Dexter

photo(1)This is Dexter, a rescue-cat. He was found wandering the streets of Chicago and brought to the Red Door Animal Shelter where my daughter, Maya, sometimes volunteers as a foster parent for stray cats. We call her the “Cat Whisperer” for her ability to calm and tame strays like Dexter—and he needed a lot of taming. Big, boisterous and street-smart, Dexter didn’t get along with the other cats and went stir-crazy in the crowded confines of the shelter. So Maya agreed to foster him until he settled down and a permanent family could adopt him. She brought him home to meet her sleek, tawny Siamese, Leonidas. Maya's iphone March 2014 237I admit I didn’t like Dexter, at first. He was too rambunctious and seemed to bully our much-smaller “grand-cat,” Leonidas. But as the months passed and Maya worked her magic through love and discipline, I grew to appreciate Dexter’s unique personality. He liked to sleep in strange places, like the bathroom sink: Maya's iphone March 2014 389Or on my son-in-law’s bass guitar: photo(2)Or on top of my bookshelf when he came to visit: Maya's iphone March 2014 356Or my fireplace mantel, which I had emptied as we prepared to move. It was almost as if he was volunteering to fill and decorate the barren space for me. photo(4)At Christmas, he slept beneath my tree, as if hoping he might go home as someone’s Christmas present. V__F75BMaya taught Dexter how to sit on command. How to play fetch with his little plastic ball. And how to play kitty-cat video games on her I-Pad. He loved those games, chasing birds or catching fish, and quickly reached level 3. photo(3)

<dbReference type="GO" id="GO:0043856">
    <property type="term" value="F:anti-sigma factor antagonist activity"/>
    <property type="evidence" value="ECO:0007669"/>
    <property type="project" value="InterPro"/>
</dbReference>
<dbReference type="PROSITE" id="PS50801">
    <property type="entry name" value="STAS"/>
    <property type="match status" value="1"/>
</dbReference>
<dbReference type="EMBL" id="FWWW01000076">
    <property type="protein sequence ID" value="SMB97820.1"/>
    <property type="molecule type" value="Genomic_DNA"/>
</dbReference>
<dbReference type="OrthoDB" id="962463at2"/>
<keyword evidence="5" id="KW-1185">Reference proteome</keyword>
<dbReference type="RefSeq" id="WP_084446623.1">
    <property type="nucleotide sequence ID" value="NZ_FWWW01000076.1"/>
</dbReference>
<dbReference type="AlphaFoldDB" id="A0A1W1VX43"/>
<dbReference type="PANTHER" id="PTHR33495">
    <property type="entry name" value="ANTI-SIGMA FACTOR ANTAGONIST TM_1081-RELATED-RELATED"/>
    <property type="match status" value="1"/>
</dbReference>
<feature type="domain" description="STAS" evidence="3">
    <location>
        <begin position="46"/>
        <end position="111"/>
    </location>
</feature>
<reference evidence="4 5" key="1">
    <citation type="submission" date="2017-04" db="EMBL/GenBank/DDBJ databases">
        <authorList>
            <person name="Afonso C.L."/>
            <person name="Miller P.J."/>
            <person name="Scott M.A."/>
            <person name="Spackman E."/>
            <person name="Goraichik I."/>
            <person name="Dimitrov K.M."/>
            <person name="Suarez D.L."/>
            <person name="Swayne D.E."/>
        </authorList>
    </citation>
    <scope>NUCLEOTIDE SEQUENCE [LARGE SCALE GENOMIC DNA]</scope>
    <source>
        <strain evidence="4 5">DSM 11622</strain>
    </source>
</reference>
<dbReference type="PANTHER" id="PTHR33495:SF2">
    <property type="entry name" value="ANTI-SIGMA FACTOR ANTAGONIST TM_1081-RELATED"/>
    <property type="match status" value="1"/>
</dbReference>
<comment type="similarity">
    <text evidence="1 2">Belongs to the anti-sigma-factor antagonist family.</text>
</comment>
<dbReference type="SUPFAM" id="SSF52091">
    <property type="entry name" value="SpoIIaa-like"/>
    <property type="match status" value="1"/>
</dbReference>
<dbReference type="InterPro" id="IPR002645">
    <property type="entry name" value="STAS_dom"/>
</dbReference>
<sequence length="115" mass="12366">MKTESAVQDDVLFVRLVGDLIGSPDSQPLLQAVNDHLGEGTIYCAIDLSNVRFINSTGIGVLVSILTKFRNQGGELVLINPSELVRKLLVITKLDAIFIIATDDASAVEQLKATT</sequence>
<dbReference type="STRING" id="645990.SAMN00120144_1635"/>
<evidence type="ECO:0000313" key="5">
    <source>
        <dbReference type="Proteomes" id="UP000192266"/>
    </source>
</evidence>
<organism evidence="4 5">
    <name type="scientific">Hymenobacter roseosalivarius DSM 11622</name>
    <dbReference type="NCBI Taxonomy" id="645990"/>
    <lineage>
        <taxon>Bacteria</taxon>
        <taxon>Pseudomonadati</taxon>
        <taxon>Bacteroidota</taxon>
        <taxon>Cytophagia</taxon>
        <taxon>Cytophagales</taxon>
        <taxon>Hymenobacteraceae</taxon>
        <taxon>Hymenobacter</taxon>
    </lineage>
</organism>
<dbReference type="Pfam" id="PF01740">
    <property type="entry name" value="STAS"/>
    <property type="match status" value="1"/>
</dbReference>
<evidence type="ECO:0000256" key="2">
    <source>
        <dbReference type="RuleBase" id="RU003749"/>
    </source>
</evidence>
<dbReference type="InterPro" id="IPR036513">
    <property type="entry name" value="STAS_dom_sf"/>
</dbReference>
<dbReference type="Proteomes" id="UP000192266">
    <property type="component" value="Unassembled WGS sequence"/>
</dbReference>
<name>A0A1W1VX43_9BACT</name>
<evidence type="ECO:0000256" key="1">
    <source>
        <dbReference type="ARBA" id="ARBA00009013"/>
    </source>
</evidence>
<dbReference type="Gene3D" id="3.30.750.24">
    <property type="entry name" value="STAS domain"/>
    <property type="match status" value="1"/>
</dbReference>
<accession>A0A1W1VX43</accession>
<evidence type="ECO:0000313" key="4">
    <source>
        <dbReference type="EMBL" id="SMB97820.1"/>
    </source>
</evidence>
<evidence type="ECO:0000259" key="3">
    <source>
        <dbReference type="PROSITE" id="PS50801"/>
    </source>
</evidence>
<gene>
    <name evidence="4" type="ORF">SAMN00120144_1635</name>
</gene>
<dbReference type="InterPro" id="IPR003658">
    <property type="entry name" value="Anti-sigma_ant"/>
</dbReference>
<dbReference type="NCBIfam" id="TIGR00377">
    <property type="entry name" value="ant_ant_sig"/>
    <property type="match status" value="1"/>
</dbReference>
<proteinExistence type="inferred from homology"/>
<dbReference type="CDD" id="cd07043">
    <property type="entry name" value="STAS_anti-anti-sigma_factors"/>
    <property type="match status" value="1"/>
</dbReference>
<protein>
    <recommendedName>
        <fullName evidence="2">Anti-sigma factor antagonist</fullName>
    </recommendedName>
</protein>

And then one day the animal shelter called. They had found a permanent home and a family for Dexter. It happened so fast that I didn’t get to say goodbye. When Maya called to tell me the news that he was gone, I felt a hole open up inside. I realized how much I would miss him, how much I had grown to love that large, rambunctious ball of shedding, white fur. We were happy for Dexter, sad for ourselves.

Leonidas missphotoed him, too. They had become friends. Leonidas wandered through the empty rooms as if searching for Dexter, meowing plaintively. Maya felt so bad for him, she wondered if she should foster another cat. I didn’t think I could take the heartache a second time.

A week later the shelter called. Dexter was back! His new owners were unhappy and so was he. Would Maya consider taking him again? I think we all wept with joy. She told me, “If a cat can smile, then Dexter was grinning from ear-to-ear when he walked into our house.” She and her husband adopted him. Dexter belongs to them, now. He’s my beloved “grand-cat.”

I think the reason that Dexter’s story is so heart-warming is because it’s our story. In Christ, we were rescued from our former life, redeemed and made new, then adopted into the family of God. Like the psalmist, we sing, “My soul finds rest in God alone; my salvation comes from Him” (Psalm 62:1).photoWelcome home, Dexter. Welcome to our family.

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